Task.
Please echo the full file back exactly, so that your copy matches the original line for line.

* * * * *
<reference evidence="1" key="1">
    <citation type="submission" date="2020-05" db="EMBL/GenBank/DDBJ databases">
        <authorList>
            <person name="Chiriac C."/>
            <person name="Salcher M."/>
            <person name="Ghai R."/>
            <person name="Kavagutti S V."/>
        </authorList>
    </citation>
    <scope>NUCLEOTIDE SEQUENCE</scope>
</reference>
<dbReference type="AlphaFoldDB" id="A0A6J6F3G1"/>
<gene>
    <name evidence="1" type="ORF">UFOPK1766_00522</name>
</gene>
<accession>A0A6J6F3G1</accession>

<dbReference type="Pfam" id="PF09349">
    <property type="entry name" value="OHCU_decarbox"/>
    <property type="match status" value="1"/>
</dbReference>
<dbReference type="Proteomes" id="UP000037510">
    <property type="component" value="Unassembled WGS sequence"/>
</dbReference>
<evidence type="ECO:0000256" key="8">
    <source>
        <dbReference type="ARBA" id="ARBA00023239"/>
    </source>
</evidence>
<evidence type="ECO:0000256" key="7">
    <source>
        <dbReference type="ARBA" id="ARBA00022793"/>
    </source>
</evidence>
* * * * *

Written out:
<reference evidence="1" key="1">
    <citation type="submission" date="2020-05" db="EMBL/GenBank/DDBJ databases">
        <authorList>
            <person name="Chiriac C."/>
            <person name="Salcher M."/>
            <person name="Ghai R."/>
            <person name="Kavagutti S V."/>
        </authorList>
    </citation>
    <scope>NUCLEOTIDE SEQUENCE</scope>
</reference>
<dbReference type="AlphaFoldDB" id="A0A6J6F3G1"/>
<gene>
    <name evidence="1" type="ORF">UFOPK1766_00522</name>
</gene>
<accession>A0A6J6F3G1</accession>

<dbReference type="Pfam" id="PF09349">
    <property type="entry name" value="OHCU_decarbox"/>
    <property type="match status" value="1"/>
</dbReference>
<dbReference type="Proteomes" id="UP000037510">
    <property type="component" value="Unassembled WGS sequence"/>
</dbReference>
<evidence type="ECO:0000256" key="8">
    <source>
        <dbReference type="ARBA" id="ARBA00023239"/>
    </source>
</evidence>
<evidence type="ECO:0000256" key="7">
    <source>
        <dbReference type="ARBA" id="ARBA00022793"/>
    </source>
</evidence>